• Locate the closed end which attached to the thicker ring (the thick ring will be inserted into the vagina and will hold the condom in place, the thinner ring will remain on the outside of the vaginal opening)
  • Squeeze the sides of the thicker ring with your thumb and forefinger and insert into the vagina (similar to a tampon)
  • Use your finger to push the condom up as high as it will go
  • The condom should expand naturally and should you should not feel it
  • Adjust the condom so that it is not twisted before penetration
  • To remove a female condom, gently twist the outer ring and pull the condom out
  • Dispose of the condom properly by wrapping in tissue in discarding in an appropriate receptacle.

DO NOT use both a female condom and male condom in a single sexual encounter. Having intercourse when both partners are wearing condoms can result in condom breakage. 

To see what the CDC has to say about proper female condom use, click here.

Dental Dams

Before using a dental dam, read the instructions on the packaging and check the expiration date. Then follow the instruction below:

  • Carefully remove the condom from the packaging
  • Place in front of the vagina or anus and use for the entire oral act from start to finish
  • Dispose of the dental dam properly by wrapping in tissue in discarding in an appropriate receptacle.

If you do not have a dental dam, they are easy to make from a male or female condom in 3 steps

  1. Cut the tip of the condom off
  2. Cut the base of the condom off
  3. Make a cut up one side of the condom to create a rectangle or square

To see what the CDC has to say about correct dental dam usage, click here:

When using a male or female condom, or a dental dam, remember to use a new condom for every sexual act from start to finish and if using lubrication to ensure it is water based (oil-based lubricants such as mineral oil, petroleum jelly or baby oil can cause latex to weaken and become porous or break. If the condom breaks during sex, stop immediately and put on a new condom before resuming sexual activity. 

Who should use condoms?

Anyone who is sexually active should consistently use a condom and/or other form of protection during any type of sexual encounter. Condoms are accessible at most local drug stores, non-profit social and sexual health services (such as planned parenthood or other awareness programs).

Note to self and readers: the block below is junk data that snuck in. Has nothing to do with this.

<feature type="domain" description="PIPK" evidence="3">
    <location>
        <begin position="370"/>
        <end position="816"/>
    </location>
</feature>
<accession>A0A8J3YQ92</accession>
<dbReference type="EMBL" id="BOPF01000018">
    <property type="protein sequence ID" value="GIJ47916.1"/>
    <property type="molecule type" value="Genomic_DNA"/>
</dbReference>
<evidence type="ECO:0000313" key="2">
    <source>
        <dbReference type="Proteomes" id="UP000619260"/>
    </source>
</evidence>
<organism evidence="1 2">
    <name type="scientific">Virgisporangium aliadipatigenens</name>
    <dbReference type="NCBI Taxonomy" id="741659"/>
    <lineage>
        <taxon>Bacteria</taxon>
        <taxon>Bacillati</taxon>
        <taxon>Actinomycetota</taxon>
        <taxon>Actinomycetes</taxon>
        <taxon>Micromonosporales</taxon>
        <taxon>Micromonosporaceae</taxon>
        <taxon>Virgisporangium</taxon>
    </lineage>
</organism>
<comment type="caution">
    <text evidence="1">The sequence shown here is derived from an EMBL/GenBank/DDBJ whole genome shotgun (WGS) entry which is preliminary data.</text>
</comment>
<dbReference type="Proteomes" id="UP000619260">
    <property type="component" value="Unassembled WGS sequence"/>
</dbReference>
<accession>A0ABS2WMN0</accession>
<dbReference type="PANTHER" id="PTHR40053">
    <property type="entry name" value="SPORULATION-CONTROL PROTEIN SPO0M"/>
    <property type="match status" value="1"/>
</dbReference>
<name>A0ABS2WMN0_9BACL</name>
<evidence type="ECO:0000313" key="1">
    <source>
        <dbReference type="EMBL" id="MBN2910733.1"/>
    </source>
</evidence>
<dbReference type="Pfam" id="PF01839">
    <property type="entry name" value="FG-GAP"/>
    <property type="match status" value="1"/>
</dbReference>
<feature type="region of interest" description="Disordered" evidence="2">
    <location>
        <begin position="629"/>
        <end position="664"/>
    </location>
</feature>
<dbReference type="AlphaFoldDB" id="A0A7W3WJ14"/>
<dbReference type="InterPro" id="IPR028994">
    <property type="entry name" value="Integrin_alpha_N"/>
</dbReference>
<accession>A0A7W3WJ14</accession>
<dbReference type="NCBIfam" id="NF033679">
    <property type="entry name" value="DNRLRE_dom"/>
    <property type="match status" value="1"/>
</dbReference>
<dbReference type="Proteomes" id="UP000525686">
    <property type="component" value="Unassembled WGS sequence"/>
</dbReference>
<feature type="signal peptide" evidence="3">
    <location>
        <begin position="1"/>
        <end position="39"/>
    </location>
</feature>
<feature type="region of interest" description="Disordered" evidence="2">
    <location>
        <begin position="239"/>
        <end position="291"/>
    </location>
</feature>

Male latex condoms, when used correctly, can provide 98% protection against STDs during oral, vaginal and anal sex, but are only an estimated 82% effective with typical use. Female condoms are 95% effective when used properly, but only 79% effective with typical usage. Even though female condoms are highly effective, they are not as sufficient as male condoms at blocking diseases. 

Overall, the most effective condoms, when used correctly, are latex male condoms (condoms made out of materials besides latex, are porous and may allow the transmission of viruses). Proper use of male latex condoms are a good defensive measure for blocking diseases such as chlamydia, genital, and oral herpes, gonorrhea, hepatitis A, B, and C, syphilis, genital warts (human papillomavirus -HPV), and human immunodeficiency virus (HIV– the deadly virus that leads to AIDS). 

How Do I Ask My Partner To Wear A Condom?

Openly and maturely discussing safe sex practices and requirements is your right as part of defending your sexual health and overall well-being. While the initial conversation can feel awkward or daunting, it is far less painful than getting an STD. If you feel uncomfortable talking about your demands for safe sex it could be an indication that they aren’t someone you should be having sex with.

The best time to talk with a partner about condom use is before sex or sexual contact is initiated. Waiting until the “heated” moments leading up to a sexual act can be frustrating and lead to poor judgment. If you or your partner is uninterested in using a condom, it is advised that you are both tested for a full panel of STDs before engaging in sexual activity together. If the test results are negative for both parties, then engaging in unprotected and worry free sex is an option. If the test results come back positive the infected party can then seek appropriate treatment before moving forward.  

In general, any sexually active individual should be routinely tested for STDs anytime there is a change in sexual partners or habits. Proactive and pre-emptive measures for ensuring sexual health and wellness are paramount to a full and happy sex life.

STDAware offers full panel and individual testing options. Click here to learn more about the testing and treatment options available at

But Condoms Are Uncomfortable

A common excuse for not wanting to use a condom is that intercourse does not feel as “good” or sensational when using a barrier method. In today’s modern world of condoms and accessories there is a wide variety of brands, sizes, shapes, thickness, flavors, and textures of condoms to choose from. And with a little enthusiastic experimentation the “right” fit can be found and enjoyed by both parties.